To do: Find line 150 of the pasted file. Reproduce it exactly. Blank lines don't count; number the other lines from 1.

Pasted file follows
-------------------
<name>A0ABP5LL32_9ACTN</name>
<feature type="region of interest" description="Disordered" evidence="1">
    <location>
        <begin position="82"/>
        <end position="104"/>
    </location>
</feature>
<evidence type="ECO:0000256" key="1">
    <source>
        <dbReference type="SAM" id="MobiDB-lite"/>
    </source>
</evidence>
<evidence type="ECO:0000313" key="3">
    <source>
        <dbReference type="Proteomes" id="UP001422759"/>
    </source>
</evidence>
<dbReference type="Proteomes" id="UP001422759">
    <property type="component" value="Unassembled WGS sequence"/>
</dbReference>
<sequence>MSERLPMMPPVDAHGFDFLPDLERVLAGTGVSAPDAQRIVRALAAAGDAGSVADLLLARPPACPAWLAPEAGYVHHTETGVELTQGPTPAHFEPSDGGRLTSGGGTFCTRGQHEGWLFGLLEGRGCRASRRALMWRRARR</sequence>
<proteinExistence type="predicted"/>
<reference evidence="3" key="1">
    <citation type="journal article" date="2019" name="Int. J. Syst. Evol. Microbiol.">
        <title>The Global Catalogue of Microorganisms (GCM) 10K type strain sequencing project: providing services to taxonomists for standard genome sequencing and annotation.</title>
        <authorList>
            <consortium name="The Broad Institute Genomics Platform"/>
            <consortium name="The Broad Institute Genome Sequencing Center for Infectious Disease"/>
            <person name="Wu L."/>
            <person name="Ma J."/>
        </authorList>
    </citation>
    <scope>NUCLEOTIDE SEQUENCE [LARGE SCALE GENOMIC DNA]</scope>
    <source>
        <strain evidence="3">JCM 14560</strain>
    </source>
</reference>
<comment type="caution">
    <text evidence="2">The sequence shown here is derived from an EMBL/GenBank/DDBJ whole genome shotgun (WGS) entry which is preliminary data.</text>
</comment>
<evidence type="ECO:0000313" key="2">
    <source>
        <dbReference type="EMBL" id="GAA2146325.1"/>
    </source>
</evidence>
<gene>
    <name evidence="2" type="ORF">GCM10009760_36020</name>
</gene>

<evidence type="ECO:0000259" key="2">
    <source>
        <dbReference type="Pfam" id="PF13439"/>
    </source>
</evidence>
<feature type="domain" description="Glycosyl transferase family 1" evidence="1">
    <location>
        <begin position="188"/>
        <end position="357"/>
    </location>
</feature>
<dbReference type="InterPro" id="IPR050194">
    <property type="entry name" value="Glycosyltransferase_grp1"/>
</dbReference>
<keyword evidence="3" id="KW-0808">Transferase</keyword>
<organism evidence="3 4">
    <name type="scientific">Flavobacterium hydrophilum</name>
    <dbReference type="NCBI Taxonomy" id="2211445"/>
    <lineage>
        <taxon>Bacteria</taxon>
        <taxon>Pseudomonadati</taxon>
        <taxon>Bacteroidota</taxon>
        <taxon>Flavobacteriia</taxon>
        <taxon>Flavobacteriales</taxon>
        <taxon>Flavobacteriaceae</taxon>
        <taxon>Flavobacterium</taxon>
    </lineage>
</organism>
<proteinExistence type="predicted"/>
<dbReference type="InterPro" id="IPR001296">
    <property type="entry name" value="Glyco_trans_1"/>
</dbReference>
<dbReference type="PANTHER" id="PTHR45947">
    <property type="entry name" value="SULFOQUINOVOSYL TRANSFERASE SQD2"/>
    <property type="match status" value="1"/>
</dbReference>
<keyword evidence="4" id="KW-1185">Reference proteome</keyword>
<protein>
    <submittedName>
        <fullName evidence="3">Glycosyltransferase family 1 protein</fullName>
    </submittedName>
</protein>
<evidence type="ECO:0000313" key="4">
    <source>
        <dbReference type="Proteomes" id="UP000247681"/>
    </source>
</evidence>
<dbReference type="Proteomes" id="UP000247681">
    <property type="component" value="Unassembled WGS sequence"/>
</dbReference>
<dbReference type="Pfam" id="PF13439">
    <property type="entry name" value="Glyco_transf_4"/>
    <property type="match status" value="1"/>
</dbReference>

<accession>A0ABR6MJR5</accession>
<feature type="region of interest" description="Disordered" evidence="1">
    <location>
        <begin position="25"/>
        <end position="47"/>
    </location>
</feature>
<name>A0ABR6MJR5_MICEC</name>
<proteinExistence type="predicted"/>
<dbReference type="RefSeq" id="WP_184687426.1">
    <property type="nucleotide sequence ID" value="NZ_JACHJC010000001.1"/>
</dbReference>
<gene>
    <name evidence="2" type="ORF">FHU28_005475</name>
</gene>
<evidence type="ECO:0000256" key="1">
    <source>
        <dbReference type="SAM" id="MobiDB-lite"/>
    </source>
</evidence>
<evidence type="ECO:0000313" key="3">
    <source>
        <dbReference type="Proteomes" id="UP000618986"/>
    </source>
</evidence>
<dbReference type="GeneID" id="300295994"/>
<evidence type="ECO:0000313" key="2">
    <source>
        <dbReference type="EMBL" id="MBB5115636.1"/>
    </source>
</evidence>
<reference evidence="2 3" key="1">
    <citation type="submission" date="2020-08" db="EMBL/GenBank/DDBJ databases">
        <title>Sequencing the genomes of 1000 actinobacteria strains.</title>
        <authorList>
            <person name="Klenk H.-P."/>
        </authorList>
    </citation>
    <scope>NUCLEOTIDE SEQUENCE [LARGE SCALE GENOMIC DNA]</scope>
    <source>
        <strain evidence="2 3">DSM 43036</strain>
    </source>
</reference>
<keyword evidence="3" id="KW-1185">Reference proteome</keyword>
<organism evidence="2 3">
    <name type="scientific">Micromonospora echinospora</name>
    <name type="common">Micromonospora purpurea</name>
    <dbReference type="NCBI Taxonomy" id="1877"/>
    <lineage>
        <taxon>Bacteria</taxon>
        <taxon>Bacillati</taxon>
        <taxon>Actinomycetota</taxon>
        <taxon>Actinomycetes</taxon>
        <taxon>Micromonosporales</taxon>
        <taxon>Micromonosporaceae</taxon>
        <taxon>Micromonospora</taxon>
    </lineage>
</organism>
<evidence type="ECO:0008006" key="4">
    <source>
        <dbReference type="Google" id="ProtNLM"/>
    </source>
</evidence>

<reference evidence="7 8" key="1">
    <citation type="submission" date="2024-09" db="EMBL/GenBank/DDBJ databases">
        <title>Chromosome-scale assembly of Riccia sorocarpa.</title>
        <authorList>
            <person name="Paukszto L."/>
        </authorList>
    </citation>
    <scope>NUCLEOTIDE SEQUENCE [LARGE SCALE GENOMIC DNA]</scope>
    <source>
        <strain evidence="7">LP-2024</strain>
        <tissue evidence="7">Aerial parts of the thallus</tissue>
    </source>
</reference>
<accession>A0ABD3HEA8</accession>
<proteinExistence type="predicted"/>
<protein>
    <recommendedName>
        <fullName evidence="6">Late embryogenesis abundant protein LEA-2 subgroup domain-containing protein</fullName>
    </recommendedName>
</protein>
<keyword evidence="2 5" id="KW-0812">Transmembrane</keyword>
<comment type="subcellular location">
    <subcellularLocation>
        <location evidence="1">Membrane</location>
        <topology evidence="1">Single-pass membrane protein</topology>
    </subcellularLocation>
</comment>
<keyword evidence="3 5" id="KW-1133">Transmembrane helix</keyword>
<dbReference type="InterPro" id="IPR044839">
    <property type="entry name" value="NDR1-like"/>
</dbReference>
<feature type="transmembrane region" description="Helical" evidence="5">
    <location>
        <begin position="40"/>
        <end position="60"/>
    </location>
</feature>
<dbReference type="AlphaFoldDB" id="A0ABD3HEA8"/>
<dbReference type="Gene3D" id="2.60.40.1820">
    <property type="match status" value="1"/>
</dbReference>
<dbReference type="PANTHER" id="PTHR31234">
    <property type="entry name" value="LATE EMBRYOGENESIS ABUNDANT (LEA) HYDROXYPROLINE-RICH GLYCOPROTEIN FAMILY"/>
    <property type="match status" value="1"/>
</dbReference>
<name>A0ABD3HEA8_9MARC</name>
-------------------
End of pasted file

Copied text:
    <dbReference type="NCBI Taxonomy" id="1877"/>